He sent the job description back with nothing written on it, not, you know, no
indication that he even reviewed it and he sent the . . . well, I had to call the
doctor’s office again so the fitness test he sent back to us with everything checked
off as pass and the note saying evaluation of potential, well, I wasn’t real sure
exactly what that means so . . . meant so we had to call the doctor’s office again to
have him determine whether she would be able to return to the full scope of her
job. And, I did say review apparently he went through and did check off all the
items on the job description, it was only for him to take a look at to say whether
or not she would be safely . . . it would be safe for her to put her through the test.
(ECF No. 17-8 at 9:16–25.)
Dr. McCain provided Johnson with a “Physical Fitness
Determination” that stated that Plaintiff passed the following physical tests: “6-minute walk . . . ,
lift 20 pounds from the floor to waist and then waist to shoulder x 5 repetitions, carry crate with
weights totaling 20 pounds for 30 feet, maintain unsupported Squat for 1 minute and rise to
standing position without assistance, and push wheelchair with 200 pounds for 100 feet.” (ECF
No. 21-3 at 4.)
After receiving the information on Plaintiff from Dr. McCain, Johnson and Evans
decided that Plaintiff needed to participate in an in-house fitness screening and Evans conveyed
that information to Plaintiff on July 3, 2014. (ECF No. 17-8 at 35:21–36:10.) Thereafter,
between July 8 and July 10, 2014, Evans made several attempts by phone and in person to
contact Plaintiff to schedule the fitness examination but was unsuccessful. (Id. at 36:11–38:13.)
Plaintiff denies that she received any calls from Evans or Johnson to schedule the fitness test.
(Id. at 46:4–47:8.)
On July 14, 2014, Plaintiff filed a Charge of Discrimination (the “Charge”) with the
South Carolina Human Affairs Commission and the United States Equal Employment
Opportunity Commission. (ECF No. 21-2 at 2.) In the Charge, Plaintiff alleged that she suffered
discrimination and retaliation in violation of the ADA and checked boxes for “Retaliation” and
“Disability.” (Id.) She stated the following particulars:
I. I am a current employee of The Lutheran Homes of South Carolina, Inc. as a
hospice nurse. I have extensive experience as a hospice nurse. Recently I have
suffered a heart incident and an injury to my ankle. As a result of the injury I am
required to work with a cane and a brace on my foot. That my employer has
informed me that I will not be permitted to use any assistive devises [sic] while at
II. My employer has harassed my physician regarding my perceived disability and
my abilities to perform my position.
III. I am capable of performing any and all requirements of my position with or
without accommodation. I have complained to my employer about their actions
and failure to return me to work.
IV. The Defendant is treating me differently than other individuals that are not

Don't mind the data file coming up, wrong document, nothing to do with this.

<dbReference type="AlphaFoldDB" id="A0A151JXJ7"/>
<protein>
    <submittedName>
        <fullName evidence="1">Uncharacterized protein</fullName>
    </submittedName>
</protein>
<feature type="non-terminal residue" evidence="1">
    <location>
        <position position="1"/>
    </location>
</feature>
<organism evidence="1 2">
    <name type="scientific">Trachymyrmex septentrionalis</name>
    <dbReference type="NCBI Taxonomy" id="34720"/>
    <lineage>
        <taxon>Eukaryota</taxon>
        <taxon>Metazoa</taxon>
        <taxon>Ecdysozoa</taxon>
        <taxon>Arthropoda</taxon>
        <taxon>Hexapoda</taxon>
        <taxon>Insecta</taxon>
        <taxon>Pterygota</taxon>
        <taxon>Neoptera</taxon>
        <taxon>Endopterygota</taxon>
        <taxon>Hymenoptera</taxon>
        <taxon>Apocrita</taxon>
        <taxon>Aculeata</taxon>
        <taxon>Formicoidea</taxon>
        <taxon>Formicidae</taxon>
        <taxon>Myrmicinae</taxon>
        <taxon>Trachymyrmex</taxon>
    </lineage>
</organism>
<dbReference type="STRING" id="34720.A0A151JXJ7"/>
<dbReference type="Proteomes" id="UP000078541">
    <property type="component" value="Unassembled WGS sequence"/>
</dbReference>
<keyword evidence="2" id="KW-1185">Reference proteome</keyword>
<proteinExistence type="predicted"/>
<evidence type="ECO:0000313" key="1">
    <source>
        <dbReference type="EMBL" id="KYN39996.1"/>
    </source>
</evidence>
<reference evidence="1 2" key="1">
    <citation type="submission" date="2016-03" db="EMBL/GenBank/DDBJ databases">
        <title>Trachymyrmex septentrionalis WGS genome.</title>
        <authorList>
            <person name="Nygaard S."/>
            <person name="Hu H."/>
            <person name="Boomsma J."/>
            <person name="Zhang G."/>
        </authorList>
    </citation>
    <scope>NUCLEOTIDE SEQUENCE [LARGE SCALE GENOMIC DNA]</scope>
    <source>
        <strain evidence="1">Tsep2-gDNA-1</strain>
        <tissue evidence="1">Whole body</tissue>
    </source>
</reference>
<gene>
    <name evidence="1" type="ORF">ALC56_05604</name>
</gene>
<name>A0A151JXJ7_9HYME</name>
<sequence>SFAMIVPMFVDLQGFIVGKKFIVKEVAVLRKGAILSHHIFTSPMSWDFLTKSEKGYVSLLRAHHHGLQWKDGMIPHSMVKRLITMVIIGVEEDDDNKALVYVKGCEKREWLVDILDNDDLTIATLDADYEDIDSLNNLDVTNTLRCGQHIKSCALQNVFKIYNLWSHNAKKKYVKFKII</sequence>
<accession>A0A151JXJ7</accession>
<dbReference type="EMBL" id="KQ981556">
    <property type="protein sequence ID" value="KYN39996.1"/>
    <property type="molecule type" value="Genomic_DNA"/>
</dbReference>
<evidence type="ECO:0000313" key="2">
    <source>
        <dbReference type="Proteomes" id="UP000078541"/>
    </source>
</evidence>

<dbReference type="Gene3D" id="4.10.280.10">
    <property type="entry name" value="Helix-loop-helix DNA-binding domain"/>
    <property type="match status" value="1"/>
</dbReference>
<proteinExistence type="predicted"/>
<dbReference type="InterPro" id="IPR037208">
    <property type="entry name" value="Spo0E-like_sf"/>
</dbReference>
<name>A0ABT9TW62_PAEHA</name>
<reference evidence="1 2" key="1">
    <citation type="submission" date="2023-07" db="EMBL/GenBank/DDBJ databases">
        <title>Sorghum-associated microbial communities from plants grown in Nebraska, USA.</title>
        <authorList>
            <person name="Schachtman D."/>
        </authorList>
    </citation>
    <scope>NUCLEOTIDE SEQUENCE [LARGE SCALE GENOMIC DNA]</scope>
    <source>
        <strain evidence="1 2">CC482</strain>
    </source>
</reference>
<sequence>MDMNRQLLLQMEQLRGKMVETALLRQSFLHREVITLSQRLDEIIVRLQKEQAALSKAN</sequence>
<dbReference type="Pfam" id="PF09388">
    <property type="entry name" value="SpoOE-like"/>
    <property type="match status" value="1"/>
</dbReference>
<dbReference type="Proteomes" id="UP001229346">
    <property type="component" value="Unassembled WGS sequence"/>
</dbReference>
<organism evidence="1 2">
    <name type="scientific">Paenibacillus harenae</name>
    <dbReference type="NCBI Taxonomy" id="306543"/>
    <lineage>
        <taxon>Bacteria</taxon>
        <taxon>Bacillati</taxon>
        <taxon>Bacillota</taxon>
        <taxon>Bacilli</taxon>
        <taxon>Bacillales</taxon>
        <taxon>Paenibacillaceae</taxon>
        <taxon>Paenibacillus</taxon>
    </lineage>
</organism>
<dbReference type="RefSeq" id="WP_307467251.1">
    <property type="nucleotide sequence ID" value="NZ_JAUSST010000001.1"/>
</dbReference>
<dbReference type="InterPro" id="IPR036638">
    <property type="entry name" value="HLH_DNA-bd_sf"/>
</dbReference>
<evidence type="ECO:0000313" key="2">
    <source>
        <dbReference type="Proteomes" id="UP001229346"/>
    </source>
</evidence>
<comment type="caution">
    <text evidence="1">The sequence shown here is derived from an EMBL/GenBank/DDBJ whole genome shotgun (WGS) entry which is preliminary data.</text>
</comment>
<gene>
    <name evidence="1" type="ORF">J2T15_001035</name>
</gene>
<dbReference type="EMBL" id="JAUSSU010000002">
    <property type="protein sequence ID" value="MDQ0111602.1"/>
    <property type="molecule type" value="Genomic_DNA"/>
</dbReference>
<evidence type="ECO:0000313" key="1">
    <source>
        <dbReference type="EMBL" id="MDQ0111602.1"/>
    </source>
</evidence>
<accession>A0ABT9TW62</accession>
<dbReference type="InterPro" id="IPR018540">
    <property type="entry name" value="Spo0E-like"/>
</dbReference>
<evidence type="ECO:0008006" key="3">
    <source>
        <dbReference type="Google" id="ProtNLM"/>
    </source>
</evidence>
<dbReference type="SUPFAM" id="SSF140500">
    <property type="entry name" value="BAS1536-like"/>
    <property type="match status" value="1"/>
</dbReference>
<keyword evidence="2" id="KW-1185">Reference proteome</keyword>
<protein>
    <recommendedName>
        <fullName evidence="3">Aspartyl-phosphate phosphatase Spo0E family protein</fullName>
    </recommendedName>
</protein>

perceived as disabled. My employer has not offered me any explanation for not
permitting me using the assistive devices, refusing to return me to work, harassing
my physician, or discriminating against me.
V. I believe that I have been discriminated against because of perceived, actual or
record of disability in violation of Americans with Disabilities Act. I believe that
I have been retaliated against in violation of ADA.”
(ECF No. 21-2 at 2.)
On July 25, 2014, Defendant informed Plaintiff by letter that her employment was
terminated. The contents of the termination letter are as follows:
This letter is to inform you that your employment with Lutheran Hospice has been
terminated effective today (07/25/2014). At the time of your Medical Leave on
January 13, 2014, you were advised that you did not qualify for Medical Leave
under the Family Medical Leave Act due to your length of employment with
However it is the policy of Lutheran Homes of SC to automatically terminate
employment, if an employee is unable to return to full active employment status at
the conclusion of his/her leave of absence or extended leave of absence.
If you can provide the required confirmation from your physician, stating that you
are able to demonstrate that you are fit for full active duty, then you may reapply
for a position with Lutheran Homes of SC/Lutheran Hospice. We will consider
your application for re-employment as we would any other applicant.
(ECF No. 21-5.)
After receiving notice of the right to sue from the EEOC as to the Charge, Plaintiff filed a
Complaint in this court on June 3, 2015, specifically alleging claims for disability discrimination
and harassment in violation of the ADA (“Count 1”), retaliation in violation of the ADA (“Count
2”), breach of contract (“Count 3”), breach of contract/detrimental reliance (“Count 2”3), bad
faith failure to pay insurance (“Count 4”), and violation of ERISA (“Count 5”). (ECF No. 1 at 9
¶ 69–14 ¶ 127.) Defendant answered the Complaint on July 20, 2015, denying its allegations.
(ECF No. 5.) On May 9, 2016, Defendant filed its Motion for Summary Judgment. (ECF No.
17.) Plaintiff filed a Response in Opposition to Defendant’s Motion for Summary Judgment on
June 2, 2016, to which Lutheran filed Defendant’s Reply to Plaintiff’s Memorandum in
Opposition to Defendant’s Motion for Summary Judgment on June 13, 2016. (ECF Nos. 21, 23.)
In accordance with 28 U.S.C. § 636(b)(1) and Local Civil Rule 73.02 D.S.C., the
Magistrate Judge, after reviewing the parties’ summary judgment briefs and considering their
arguments, issued the aforementioned Report and Recommendation on November 14, 2016.